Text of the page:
Can you put a cost on bad manners? Does politeness pay? According to a US business school professor, the answer is an emphatic "yes" – in fact the cost of bad behaviour can run into millions.
USC Marshall School of Business professor Christine Porath and co-author Christine Pearson, a professor of management at Thunderbird School of Global Management, discovered just how much bad manners can impact the bottom line while researching a new book, The Cost of Bad Behavior: How Incivility is Damaging Your Business and What to Do About It, which was published in July 2009.
Texting in meetings, spreading rumours, taking credit for others' work, ignoring emails and not saying "please" and "thank you" are more than just annoyances. In fact Porath and Pearson claim that the stress this causes could cost to $300 billion in lost productivity as those affected let their performance slip, lose interest in going the extra mile or just look for jobs elsewhere.
Porath and Pearson's research suggests that eight out of 10 employees who are victims of insults or bullying in the workplace lost work time worrying about it while a similar proportion felt that their commitment declined as a result.
But the impact of rudeness, which they define as ranging from "taking credit to others' efforts" to throwing a temper tantrum, isn't just felt by those directly effected by it. Even those who witnesses such incidents are likely to be affected by them. Critically, if it is a customer who sees an instance of incivility among staff, there is a fifty percent chance that they will not patronise that business again.
The message that good manners in the workplace are more than just a nice-to-have isn't a new one. In 2007, Australian organisational psychologist Dr Barbara Griffin, from the University of Western Sydney, used survey data from 54,000 employees to calculate that one in five employees experience a significant incident of bad manners at work once a month, with a demonstrable negative impact on employee engagement and productivity.
What's more, bad manners could also damage your career. An overwhelming 95 percent of senior executives and managers surveyed by NFI research in 2007 said that good manners matter when it comes to advancing a person's career, with two thirds saying good manners were extremely important.
- Taking credit for others' efforts
- Passing blame for your own mistakes
- Checking e-mail or texting during a meeting
- Sending bad news through e-mail so you don't have to face the recipient
- Talking down to others
- Not listening
- Spreading rumours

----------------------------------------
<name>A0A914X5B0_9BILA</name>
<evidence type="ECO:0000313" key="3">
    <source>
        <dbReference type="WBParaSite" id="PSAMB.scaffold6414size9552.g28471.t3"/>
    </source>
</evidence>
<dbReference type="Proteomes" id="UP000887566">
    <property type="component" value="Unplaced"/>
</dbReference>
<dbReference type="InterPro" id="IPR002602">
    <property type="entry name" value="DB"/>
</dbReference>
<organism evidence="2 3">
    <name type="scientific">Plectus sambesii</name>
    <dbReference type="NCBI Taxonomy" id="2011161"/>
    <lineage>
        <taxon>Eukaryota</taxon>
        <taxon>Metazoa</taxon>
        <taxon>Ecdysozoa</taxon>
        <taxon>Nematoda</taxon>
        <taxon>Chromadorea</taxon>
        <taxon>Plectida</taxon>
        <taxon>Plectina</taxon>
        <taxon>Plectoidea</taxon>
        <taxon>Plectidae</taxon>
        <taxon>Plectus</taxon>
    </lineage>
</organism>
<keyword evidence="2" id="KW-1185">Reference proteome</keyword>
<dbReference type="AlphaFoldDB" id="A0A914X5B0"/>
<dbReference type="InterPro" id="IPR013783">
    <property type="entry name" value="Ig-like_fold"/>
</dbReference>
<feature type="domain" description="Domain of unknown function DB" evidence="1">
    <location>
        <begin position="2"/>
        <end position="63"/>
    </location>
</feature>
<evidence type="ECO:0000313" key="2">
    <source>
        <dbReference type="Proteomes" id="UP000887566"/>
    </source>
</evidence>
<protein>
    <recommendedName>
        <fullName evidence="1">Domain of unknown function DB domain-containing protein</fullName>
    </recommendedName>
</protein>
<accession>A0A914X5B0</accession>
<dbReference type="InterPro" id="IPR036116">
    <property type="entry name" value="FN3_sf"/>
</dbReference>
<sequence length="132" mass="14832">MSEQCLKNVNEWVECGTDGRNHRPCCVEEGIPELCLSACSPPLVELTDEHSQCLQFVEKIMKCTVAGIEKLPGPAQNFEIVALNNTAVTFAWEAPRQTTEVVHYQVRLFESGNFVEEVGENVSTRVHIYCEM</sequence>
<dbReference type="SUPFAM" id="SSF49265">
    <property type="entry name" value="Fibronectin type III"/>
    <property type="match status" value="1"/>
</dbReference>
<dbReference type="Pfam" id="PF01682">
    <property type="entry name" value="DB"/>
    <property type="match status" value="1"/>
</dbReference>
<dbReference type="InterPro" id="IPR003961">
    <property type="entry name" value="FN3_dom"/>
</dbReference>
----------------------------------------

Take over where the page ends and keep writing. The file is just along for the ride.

- Setting others up for failure
- Not saying "please" or "thank you"
- Showing up late or leaving a meeting early with no explanation
- Belittling others' efforts
- Leaving snippy voice mail or e-mail messages
- Forwarding others' e-mail to make them look bad
- Making demeaning or derogatory remarks
- Withholding information
- Failing to return phone calls or respond to e-mail
- Leaving a mess for others to clean up
- Consistently grabbing easy tasks while leaving difficult ones for others
- Shutting someone out of a network or team
- Paying little attention or showing little interest in others' opinions
Of course, one problem with all this is that one person's rudeness is another's acceptable behaviour. For example, research out of the UK found that two thirds of office workers are regularly late for meetings and also think answering mobile phone calls during meetings or sending text messages while in conversation with someone else is perfectly reasonable. (Just try texting in a meeting with me and you'll soon see how acceptable I think that is. . . .)
What about swearing? It might offend many, but a study from New Zealand's Victoria University found that swearing can actually help boost team morale because it acts as an emotional release and establishes rapport with others.
But while that might be true in a New Zealand soap factory, it's unlikely to go down well in a high-tech operation like Cisco Systems, one of the companies cited by Porath and Pearson as actively cultivating civility.
After calculating that incivility was costing it about $8 million per year, Cisco put in place a global civility program based on Porath and Pearson's recommendations for creating a better workplace.
These include recognising the personal toll caused by being demeaned or disrespected and acknowledging, too, that it impacts workplace effectiveness. And critically it requires that all employees - including (and especially) managers and executives – adhere to the same norms of what is and isn't "acceptable" behaviour.
"It starts with the top," Porath insists. "There should be a thread of civility," she argues, through everything a company does.
And as she points out, when these threads break, many good employees will move on, much to the long-term detriment of the company.
Even with a U.S. unemployment standing at 9.5 percent, she says there's a "huge concern with Human Resource executives that there's a shortage of talent. Businesses are fighting for talent. If you're a good performer, you'll be in demand, Focus on your performance and put yourself out there. Don't just hunker down and take it. Think about other possibilities."